Education and Training
 DOI: 10.1176/appi.pn.2013.6a17
Med Students Regard Psychiatry Highly, but not as Career Choice
Psychiatric News
Volume 48 Number 11 page 12-12


One psychiatrist with a long-time interest in education and workforce issues emphasizes the need to improve the psychiatry clerkship experience.

Abstract Teaser

Psychiatry is regarded positively by medical students, but as a career choice was rated poorly, according to a systematic review of studies surveying medical students in the United States and around the world.

“Decades of research aimed at identifying attitudes toward psychiatry have found that, overall, medical students have positive attitudes toward psychiatry,” said Zaza Lyons, M.P.H., of the University of Western Australia’s School of Psychiatry and Clinical Neurosciences in the May Academic Psychiatry. “However, recruitment rates to psychiatry training programs remain low in many countries…. [A]ttention now needs to focus more closely on psychiatry curricula, development of innovative teaching strategies, and reduction of stigma toward mental illness. This may be helpful in overcoming the negativity that students have toward psychiatry as a career, improving recruitment rates to psychiatry training programs, and putting psychiatry on a more positive foundation for the future.”

In the study, Lyons undertook a systematic review searching several electronic databases using the following key words: medical students, attitudes, psychiatry, and career. The studies included in the review were conducted in 22 countries. The countries with more than one study were the United States, Pakistan, India, the United Kingdom, and Israel.

A total of 12,144 students, from 74 medical schools, were surveyed across all studies. Response rates ranged from 49 percent to 100 percent, with 13 studies reporting rates of over 85 percent.

Overall, the students did not rate psychiatry highly as a career choice: 14 studies found that psychiatry was chosen as a career by less than 5 percent of the sample; in three studies, it was chosen by between 5 percent and 10 percent of the sample; and in six studies, by 10 percent or more. In two studies only one student nominated psychiatry as a chosen career.

Most studies reported a mix of both negative and positive attitudes toward psychiatry. The attitudes expressed remained consistent between the cultures and countries where the studies were conducted. The majority, however, found that overall student attitudes were quite positive and that such attitudes remained consistent between cultures and countries.

Positive factors cited by the students included the merits, intellectual challenge, and efficacy of psychiatry; personal rewards of practicing psychiatry; and perception of psychiatrists as professionals. Negative factors included perceived lack of scientific foundation; perceived low status, prestige, and financial reward of psychiatry; difficulties with the patient population and treatments; a sense that the field is depressing and frustrating; and lack of opportunity to use their clinical skills.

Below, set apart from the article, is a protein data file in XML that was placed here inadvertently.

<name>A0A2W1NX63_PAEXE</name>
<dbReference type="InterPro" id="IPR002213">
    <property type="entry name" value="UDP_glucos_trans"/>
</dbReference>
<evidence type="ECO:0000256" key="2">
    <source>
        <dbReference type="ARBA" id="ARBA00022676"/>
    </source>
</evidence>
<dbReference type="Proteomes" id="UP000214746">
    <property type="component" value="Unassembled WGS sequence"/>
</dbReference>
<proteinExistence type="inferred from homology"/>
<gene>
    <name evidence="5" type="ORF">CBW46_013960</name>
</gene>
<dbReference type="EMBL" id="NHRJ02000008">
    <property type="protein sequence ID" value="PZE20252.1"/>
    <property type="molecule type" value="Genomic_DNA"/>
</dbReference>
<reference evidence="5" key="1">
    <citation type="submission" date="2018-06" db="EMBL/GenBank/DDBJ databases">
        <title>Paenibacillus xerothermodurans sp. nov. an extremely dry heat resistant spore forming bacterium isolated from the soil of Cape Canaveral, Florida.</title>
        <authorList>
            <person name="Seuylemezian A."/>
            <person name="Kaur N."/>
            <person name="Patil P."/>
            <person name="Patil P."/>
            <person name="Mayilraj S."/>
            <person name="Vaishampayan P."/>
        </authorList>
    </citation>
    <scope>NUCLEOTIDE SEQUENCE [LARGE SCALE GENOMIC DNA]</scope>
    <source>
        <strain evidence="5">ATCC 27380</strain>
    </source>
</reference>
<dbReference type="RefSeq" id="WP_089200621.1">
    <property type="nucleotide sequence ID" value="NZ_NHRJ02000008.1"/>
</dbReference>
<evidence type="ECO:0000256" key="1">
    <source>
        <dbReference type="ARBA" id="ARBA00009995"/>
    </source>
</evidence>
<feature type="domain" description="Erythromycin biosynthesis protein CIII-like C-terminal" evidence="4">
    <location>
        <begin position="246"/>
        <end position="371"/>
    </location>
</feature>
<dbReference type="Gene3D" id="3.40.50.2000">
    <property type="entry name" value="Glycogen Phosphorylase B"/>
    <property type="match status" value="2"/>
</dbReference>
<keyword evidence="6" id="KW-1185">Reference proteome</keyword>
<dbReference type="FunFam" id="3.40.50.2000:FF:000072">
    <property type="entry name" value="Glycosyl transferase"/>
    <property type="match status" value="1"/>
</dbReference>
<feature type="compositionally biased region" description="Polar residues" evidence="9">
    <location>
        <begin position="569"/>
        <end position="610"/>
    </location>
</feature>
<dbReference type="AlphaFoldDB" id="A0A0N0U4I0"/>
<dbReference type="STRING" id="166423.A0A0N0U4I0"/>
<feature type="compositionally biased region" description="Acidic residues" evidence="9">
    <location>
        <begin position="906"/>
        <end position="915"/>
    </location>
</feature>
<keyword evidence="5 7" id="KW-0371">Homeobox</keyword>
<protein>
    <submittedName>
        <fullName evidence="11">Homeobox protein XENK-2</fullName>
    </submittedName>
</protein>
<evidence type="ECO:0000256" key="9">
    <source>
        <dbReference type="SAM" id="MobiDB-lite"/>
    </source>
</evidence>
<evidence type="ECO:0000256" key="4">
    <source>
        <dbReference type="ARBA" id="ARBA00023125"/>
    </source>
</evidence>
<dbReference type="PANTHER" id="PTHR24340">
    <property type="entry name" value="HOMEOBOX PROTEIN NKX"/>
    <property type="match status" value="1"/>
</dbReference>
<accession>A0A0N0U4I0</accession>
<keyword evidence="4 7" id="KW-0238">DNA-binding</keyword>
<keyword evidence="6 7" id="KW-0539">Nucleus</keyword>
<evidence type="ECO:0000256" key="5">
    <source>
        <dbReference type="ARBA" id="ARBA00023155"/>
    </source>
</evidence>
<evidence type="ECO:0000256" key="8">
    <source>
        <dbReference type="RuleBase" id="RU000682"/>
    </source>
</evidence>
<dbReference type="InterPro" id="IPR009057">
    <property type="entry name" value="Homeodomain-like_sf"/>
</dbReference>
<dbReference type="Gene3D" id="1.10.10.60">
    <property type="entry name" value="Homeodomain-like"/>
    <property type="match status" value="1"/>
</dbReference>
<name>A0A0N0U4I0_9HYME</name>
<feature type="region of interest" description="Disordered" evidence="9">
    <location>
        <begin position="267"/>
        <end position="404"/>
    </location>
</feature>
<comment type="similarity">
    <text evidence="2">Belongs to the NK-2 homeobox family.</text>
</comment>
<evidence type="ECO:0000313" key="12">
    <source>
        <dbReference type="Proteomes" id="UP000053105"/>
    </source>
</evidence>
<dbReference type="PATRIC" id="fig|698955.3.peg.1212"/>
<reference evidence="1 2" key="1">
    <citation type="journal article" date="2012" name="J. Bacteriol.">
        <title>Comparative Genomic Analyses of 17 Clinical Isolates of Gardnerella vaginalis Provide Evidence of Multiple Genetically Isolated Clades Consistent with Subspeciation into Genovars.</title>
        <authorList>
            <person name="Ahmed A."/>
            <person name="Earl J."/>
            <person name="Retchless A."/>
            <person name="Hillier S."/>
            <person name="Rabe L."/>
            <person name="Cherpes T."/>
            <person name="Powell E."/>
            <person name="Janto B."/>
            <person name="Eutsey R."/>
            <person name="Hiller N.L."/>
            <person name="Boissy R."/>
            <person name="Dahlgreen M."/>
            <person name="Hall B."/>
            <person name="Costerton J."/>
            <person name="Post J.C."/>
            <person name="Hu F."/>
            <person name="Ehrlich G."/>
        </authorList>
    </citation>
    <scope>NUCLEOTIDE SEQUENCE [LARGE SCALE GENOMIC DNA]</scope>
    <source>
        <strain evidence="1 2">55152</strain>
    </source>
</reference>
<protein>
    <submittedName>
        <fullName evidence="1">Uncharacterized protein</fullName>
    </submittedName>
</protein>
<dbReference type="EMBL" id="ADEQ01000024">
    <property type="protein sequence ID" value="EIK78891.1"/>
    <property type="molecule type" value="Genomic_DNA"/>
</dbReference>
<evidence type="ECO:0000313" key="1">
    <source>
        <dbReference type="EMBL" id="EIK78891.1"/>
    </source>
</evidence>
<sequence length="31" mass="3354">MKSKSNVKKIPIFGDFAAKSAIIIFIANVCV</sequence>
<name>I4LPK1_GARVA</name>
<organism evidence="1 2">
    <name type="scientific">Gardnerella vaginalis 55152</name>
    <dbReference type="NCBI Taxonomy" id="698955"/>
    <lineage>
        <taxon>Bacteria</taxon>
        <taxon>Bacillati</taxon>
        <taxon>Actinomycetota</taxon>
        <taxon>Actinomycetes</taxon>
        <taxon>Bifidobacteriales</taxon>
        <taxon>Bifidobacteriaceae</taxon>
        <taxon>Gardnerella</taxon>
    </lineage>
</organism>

“The implementation of creative and novel programs, and the availability of elective options for students who have performed well in clerkships or expressed a particular interest in psychiatry, may be valuable in increasing recruitment,” Lyons suggested.

But Sidney Weissman, M.D., a former APA trustee who has had a long-time interest in education, recruitment, and workforce issues, said the report’s conclusions are “simplistic” and stressed that—in the American setting anyway—educators need to focus very specifically on the clerkship experience, providing students not only with a more consistent vision of what psychiatry is about, but exposure to a wider array of patients.

“Psychiatry has a number of problems in creating meaningful clerkships for medical students,” he told Psychiatric News. “On one hand, we attempt to teach regarding the discipline of psychiatry. On another, we address issues of relationship to patients and in a broad sense varied behavioral aspects of medicine. Psychiatry clerkships may be on inpatient units that vary considerably, with either acute or chronically ill patients, substance abuse units, consultation-liaison units, or outpatient clinics. We do not offer students around the country a consistent picture.”

“In whatever unit psychiatry clerkships occur, students must see varied patients and patients who get better,” Weissman added. “Some students may only experience psychiatry on inpatient drug treatment units with patients who have relapsed a number of times. Such a unit is not an appropriate setting for medical students to learn psychiatry, but not all medical schools have adequate training sites for medical students. Clerkships must be adequately staffed, and students must see a board array of patients just as they do in other clerkships. This is not innovative but basic teaching.” ■

“Attitudes of Medical Students Toward Psychiatry and Psychiatry as a Career: A Systematic Review,” is posted at http://ap.psychiatryonline.org/article.aspx?articleID=1681714.

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